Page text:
Bone-to-bone contact in the knees was also having a painful effect on Rick Steed.

“I went to the two best doctors up here,” said the 67-year-old roper from Thatcher, Utah. “They said, ‘You gotta have a new knee.’ I couldn’t walk. I couldn’t walk 20 feet, it hurt so bad. I had to buy a scooter to even go feed my horses and to go enter the ropings.”

Steed had watched his wife endure a botched knee replacement that required a re-replacement after an entire year of weekly physical therapy appointments and consistent pain.

“Getting a new knee was not an option for me,” explained the aerospace industry veteran and retired rancher. “I was going to do anything [but that].”

At Townsend’s recommendation, Steed attended a seminar about the procedure and was assured that, despite the severity of his knee’s condition, he would likely experience an improvement with the treatment.

“I got the shot. And it was three weeks to the day. I woke up in the middle of the night and I told my wife, I said, ‘Heck, my knee don’t even hurt anymore. I think I can walk.’ It’s going on two years now and I’m still good.”

For South Dakota’s JB Lord—the Badlands Circuit’s 14-time gold buckle winner in team roping, steer wrestling and the all-around, and father to NFR team roper Levi and National Finals hopeful Eli (at press time, he was ranked 15th in the steer wrestling)—it was his shoulders that had rendered him unfit to compete, particularly in the steer wrestling.

“I hurt my shoulders in 2014,” said the now 61-year-old. “Both of them in the same year. My roping wasn’t as good, and I had to quit bulldogging. I had pain in my shoulders every day and couldn’t swing my rope the way I wanted to.”

Lord ran into Tom O’Grady at the bank, and Lord scheduled a flight to Phoenix for an appointment.

“I flew down there and got them injected and I could tell within a couple of weeks that I didn’t have as much pain,” Lord recalled. “And, over the years, from then until now, I’m almost back to roping at like 100%.”

It’s been a welcome change for Lord, who had already put other therapies to the test.

“I was hoping it would relieve the pain because they really bothered me,” Lord admitted. “I went to Colorado, to some guy in Denver. I think it’s called prolotherapy and, I mean, that is so painful to have done, and I couldn’t tell that it did anything. I had about four injections like that. I went down there about four different times, and I couldn’t really tell that they got any better and it was really painful and pretty expensive to do.”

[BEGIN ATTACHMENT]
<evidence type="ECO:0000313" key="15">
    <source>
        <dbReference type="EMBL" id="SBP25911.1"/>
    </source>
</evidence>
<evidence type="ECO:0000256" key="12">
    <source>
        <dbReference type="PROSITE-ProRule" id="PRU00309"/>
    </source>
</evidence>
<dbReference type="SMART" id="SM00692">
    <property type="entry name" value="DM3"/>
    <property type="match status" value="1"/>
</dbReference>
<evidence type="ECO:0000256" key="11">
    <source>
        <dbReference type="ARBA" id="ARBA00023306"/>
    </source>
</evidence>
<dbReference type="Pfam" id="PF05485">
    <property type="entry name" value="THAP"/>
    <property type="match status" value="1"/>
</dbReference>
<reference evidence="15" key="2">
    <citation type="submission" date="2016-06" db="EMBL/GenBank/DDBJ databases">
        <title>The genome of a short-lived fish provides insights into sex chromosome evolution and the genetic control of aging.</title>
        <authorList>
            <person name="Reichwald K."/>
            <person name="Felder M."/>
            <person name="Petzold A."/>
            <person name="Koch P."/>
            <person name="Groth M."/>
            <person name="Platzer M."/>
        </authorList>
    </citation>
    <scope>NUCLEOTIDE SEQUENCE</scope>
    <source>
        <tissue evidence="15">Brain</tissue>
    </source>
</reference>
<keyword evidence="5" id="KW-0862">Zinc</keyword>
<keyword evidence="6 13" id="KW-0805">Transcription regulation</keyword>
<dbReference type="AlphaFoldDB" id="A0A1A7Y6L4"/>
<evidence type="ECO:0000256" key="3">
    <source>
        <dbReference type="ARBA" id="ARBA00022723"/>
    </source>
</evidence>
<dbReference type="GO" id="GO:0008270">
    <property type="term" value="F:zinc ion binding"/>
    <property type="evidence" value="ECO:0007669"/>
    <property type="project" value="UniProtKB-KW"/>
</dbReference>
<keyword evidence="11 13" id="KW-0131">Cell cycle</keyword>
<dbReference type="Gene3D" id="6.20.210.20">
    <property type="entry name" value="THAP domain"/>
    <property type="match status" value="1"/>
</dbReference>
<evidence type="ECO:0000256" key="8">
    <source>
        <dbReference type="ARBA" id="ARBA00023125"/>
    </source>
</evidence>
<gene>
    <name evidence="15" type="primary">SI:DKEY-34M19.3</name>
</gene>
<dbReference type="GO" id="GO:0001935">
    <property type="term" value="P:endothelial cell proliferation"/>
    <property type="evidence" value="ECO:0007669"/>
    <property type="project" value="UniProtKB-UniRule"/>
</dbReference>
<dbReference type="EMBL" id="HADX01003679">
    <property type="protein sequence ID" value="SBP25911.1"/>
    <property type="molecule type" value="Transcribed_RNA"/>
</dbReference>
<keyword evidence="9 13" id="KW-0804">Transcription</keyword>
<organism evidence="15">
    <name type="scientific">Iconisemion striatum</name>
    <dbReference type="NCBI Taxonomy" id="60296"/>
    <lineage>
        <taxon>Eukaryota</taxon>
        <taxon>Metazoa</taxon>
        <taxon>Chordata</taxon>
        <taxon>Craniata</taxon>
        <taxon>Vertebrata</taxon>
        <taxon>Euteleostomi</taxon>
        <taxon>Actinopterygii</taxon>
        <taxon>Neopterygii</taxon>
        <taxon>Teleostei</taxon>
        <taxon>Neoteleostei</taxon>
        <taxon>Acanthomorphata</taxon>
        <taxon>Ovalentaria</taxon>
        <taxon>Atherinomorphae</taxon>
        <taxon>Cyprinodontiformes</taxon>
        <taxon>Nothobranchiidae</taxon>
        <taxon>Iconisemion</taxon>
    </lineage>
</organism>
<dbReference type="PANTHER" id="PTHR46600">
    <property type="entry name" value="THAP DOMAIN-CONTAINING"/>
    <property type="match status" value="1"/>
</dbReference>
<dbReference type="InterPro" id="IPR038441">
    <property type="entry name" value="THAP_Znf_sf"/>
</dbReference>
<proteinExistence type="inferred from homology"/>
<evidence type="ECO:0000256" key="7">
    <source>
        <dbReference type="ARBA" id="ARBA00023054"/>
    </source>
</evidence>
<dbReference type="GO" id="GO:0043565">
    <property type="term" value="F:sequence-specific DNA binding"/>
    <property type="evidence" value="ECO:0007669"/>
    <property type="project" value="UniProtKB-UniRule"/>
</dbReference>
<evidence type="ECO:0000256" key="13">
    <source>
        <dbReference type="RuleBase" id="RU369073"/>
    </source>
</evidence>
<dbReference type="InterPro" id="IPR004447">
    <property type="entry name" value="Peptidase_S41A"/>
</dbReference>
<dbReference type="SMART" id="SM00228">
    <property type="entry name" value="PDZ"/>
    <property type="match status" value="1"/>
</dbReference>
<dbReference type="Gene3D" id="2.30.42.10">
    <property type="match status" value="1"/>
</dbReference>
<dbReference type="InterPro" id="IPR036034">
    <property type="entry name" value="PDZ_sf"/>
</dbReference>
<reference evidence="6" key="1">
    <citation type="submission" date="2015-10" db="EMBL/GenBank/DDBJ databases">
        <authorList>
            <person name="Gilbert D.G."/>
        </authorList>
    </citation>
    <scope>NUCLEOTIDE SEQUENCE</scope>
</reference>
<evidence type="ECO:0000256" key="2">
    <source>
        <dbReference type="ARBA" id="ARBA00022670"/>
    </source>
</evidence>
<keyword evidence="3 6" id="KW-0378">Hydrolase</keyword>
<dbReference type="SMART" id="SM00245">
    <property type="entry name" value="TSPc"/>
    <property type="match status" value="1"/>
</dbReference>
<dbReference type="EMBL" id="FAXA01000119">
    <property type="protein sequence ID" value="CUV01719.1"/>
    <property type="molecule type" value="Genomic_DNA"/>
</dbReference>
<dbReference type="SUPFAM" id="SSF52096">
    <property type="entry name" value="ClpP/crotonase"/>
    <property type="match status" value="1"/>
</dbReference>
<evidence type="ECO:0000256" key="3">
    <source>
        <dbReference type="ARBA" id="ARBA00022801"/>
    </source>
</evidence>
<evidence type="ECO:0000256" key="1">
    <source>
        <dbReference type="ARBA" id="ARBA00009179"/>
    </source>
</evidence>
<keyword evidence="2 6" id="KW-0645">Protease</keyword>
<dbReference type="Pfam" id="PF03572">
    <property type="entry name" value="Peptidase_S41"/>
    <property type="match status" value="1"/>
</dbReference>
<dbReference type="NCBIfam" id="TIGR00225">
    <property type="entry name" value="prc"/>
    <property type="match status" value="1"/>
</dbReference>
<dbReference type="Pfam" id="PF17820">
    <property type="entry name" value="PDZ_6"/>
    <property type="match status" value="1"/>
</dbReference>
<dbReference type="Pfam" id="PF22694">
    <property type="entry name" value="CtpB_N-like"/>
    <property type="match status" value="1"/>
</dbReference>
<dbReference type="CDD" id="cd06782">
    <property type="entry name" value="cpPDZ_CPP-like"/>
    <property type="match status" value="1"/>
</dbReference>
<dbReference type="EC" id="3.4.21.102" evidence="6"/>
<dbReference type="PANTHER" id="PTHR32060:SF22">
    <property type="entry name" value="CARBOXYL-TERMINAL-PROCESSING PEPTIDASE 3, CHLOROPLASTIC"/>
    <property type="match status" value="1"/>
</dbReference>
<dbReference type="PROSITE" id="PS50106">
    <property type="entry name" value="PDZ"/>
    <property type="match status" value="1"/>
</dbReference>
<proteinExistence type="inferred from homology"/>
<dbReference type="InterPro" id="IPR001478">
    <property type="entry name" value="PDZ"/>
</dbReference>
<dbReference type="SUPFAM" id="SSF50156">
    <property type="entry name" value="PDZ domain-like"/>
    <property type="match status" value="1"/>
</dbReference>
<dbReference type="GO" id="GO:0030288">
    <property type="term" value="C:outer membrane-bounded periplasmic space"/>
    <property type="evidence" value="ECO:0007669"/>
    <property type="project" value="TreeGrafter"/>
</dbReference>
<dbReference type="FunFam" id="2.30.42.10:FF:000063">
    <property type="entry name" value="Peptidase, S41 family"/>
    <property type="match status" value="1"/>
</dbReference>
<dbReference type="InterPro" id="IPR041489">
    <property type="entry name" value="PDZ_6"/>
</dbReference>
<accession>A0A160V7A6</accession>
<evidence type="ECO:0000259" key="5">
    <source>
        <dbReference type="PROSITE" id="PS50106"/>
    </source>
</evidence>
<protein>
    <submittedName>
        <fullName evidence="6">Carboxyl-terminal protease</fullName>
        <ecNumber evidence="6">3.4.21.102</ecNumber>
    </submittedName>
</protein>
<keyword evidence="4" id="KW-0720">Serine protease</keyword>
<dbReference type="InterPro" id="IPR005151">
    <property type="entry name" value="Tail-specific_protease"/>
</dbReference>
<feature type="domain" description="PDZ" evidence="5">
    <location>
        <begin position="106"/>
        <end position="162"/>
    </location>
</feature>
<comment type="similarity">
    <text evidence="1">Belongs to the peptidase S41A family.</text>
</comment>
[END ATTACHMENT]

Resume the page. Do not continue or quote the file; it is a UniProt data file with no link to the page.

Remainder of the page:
Conversely, Lord, who estimates he was treated by O’Grady in 2017, hasn’t needed to return to Phoenix for treatment.

“I haven’t been back,” he said. “She injected them both in a couple different places, I think, but, no, I haven’t been back. I’ve got a hip that’s bothering me now, and I’m thinking of going down there and having that injected.”

Silver Bullet?

While the MSK GUIDE treatment provides an attractive solution to the pain many ropers experience, not Townsend, Steed, Lord or even O’Grady herself are willing to guarantee its efficacy for everyone.

In addition to getting his shoulders injected, Lord also maintains a steady workout regimen, which he believes has played an important role in his recovery. For Townsend and Steed, their knees haven’t miraculously returned to a youthful state—it’s important to remember that aging is not reversible, though pain can be—but they’ve improved enough to enjoy a lifestyle they love.

JB Lord at the 2012 Badlands Circuit Finals.
TRJ file photo

“It’s not a hundred percent,” Townsend said, “but it’s a hundred percent better than it was before.”

“We can’t say that everybody’s going to get 100% better,” O’Grady explained. “There’s about 15% that just don’t get better. They’re just too far gone for various reasons, and we’re doing our own clinical study to determine why that is.”

That’s a category that Colorado’s Lory Merritt, 67, falls into.

“I [got] both knees treated with them, but it did not work for some reason,” he said. “I think, once you get to a certain point, there is no choice but to get total joint replacement.”

Merritt had surgery on his knees at Phoenix Spine and Joint on May 6, 2021, and published his recovery on social media.

“It’s called ‘Minimally Invasive Total Joint Replacement,’” he explained. “Many orthopedic centers do not offer it, but I walked out that day (no walker, etc.), never took a pain pill other than Tylenol, was horseback in one week, roping live cattle at 4 weeks and competing again. They didn’t cut through tendons, ligaments or muscles and they use 3D technology to fit the joint replacement exactly. Traditional total joint replacements don’t have these fast results. My wife posted my recovery on Facebook, and it has had thousands of hits.”

Lory Merritt heeling a steer down.
Kari deCastro Photo

Ropers Have Options

Merritt’s experience is a reminder that medical procedures and technology are advancing daily. Faced with the need for a solution, folks should be rigorous in their search for their own best option.

For many, MSK GUIDE may be—and has been—that option. It can provide some immediate relief, but patients consistently experience the real effects of the treatment a few weeks after the procedure. It’s not a silver bullet, but it’s not snake oil either.

“Everybody’s been real happy with the way Rachel does stuff,” said Townsend, who estimates he knows 20–25 friends who’ve gone to MSK GUIDE. “With how professional she is and everything. … The thing about Rachel is she’s pretty honest. She don’t try to do something if she don’t think it’ll help you. So, you know, that means a lot to a guy having to pay for it out of his pocket.”

As O’Grady emphasizes, there are a lot of treatments available for pain, but if they don’t offer the precision that her practice does, then the problem won’t be solved precisely.

“That’s our secret sauce,” she affirmed. “We can say that we will 100% place it where it needs to be.”